Large-scale efforts have now sequenced the DNA of thousands of breast tumors generating a massive catalogue of genes that are lost, gained, and mutated in tumors compared to normal tissue. While this has undoubtedly catalyzed research and clinical efforts, the majority of these genetic alterations lack definitive experimental evidence for an active role in breast cancer growth. Moreover, the manner in which these alterations modify susceptibility and resistance to treatment options are largely unknown. This interplay between DNA changes and treatment response is termed a “chemical-genetic” interaction. When loss of a gene results in drug sensitivity that kills cancer cells, this interaction is called “synthetic lethal”. Searching for such synthetic lethal relationships is a powerful, emerging strategy for the treatment of cancer, best exemplified by the FDA-approved use of PARP inhibitors to target tumors with defects in DNA repair pathways due to BRCA mutations. Thus, there is an urgent need to experimentally characterize these catalogs of tumor mutations to identify how to uniquely pair drugs to mutations at scale, particularly for breast cancer patients with metastatic disease which currently has limited treatment options. There have been several recent efforts to systematically assess the tumorigenicity of cancer mutations using cell line and mouse experiments, however, efforts to identify how these alterations contribute to treatment response have been limited to either low-throughput (i.e. the detailed study of an individual or handful of mutations) or correlative approaches such as computational prediction of synthetic lethal interactions. A key limitation of previous studies is their inability to characterize the breadth of mutations observed in patient tumors in a time or cost-effective manner. To address these clinical and technical challenges, we propose to leverage and further optimize a quantitative and high-throughput chemical-genetic profiling technology we recently developed to systematically determine how individual tumor mutations impact response to therapy in breast cancers. Our initial application of this technology will be to identify novel and immediately actionable chemical-genetic, synthetic lethal interactions. In Aim 1, we will develop and optimize our quantitative and highly scalable technology for the testing of hundreds of drugs against dozens of patient mutations in parallel. Such an assay has the power to reveal biological vulnerabilities unique to particular cancer mutations that sensitize these tumors to specific treatments. This aim will center on determining optimal parameters and scale of our technology. In Aim 2, we will test this platform in an experiment to identify synthetic lethal events between a diversity of common mutations in DNA damage response (DDR) genes and a DDR-focused collection of potential drugs. Our quantitative and high-throughput pipeline will result in the successful identification of a set of novel chemical-genetic interactions. This knowledge will allow us to identify the strongest synthetic lethal events, which will allow us to develop precision medicine treatment strategies that are more effective and less toxic in form of survival-prolonging drugs that are tailored for the individual tumors from patients with all major subtypes of breast cancer.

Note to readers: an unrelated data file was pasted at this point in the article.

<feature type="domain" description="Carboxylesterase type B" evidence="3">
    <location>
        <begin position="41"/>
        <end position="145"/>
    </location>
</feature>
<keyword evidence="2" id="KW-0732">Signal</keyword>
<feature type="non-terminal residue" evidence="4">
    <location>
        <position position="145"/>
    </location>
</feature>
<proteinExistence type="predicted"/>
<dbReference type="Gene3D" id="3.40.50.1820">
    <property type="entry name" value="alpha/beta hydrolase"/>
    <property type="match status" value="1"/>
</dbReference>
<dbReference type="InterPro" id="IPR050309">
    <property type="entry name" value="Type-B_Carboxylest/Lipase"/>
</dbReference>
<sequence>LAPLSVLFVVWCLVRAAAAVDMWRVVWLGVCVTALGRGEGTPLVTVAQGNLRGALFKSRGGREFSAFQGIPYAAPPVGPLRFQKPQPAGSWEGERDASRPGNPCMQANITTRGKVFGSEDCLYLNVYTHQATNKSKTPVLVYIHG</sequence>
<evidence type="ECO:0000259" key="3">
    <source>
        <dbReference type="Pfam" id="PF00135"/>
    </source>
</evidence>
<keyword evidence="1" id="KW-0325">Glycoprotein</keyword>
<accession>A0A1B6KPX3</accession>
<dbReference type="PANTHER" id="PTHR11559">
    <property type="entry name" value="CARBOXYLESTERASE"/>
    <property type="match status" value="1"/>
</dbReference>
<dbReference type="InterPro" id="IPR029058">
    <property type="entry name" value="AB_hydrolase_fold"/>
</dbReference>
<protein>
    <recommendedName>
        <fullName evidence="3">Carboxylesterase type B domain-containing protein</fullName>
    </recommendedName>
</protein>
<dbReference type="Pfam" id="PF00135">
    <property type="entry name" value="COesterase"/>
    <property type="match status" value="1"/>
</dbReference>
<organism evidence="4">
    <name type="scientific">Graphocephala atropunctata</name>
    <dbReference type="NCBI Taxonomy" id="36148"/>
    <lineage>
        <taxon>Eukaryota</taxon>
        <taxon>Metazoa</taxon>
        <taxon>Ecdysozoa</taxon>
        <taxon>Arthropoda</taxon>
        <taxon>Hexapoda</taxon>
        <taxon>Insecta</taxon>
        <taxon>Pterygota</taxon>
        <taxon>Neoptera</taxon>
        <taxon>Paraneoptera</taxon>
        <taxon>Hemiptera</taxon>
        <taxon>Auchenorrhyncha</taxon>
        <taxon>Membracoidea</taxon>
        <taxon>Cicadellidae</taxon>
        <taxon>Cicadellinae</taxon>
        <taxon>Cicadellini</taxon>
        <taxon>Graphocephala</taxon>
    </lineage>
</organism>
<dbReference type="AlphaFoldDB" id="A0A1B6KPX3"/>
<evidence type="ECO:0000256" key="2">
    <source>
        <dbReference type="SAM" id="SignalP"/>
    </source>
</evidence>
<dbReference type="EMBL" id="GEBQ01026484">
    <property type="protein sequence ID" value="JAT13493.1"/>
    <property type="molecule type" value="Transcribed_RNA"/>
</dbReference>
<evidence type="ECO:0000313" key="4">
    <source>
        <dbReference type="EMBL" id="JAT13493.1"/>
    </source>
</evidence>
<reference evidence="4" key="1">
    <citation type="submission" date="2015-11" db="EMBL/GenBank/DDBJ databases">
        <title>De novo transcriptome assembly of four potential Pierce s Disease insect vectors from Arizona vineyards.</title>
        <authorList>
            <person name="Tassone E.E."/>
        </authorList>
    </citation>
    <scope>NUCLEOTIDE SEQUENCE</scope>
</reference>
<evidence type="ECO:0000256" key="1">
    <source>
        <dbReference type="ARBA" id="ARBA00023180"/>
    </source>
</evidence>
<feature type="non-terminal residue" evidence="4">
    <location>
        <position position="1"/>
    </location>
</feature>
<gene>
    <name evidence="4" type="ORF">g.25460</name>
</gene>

|Effective start/end date||1/15/22 → 1/14/24|
- U.S. Army Medical Research and Materiel Command (W81XWH2210018)
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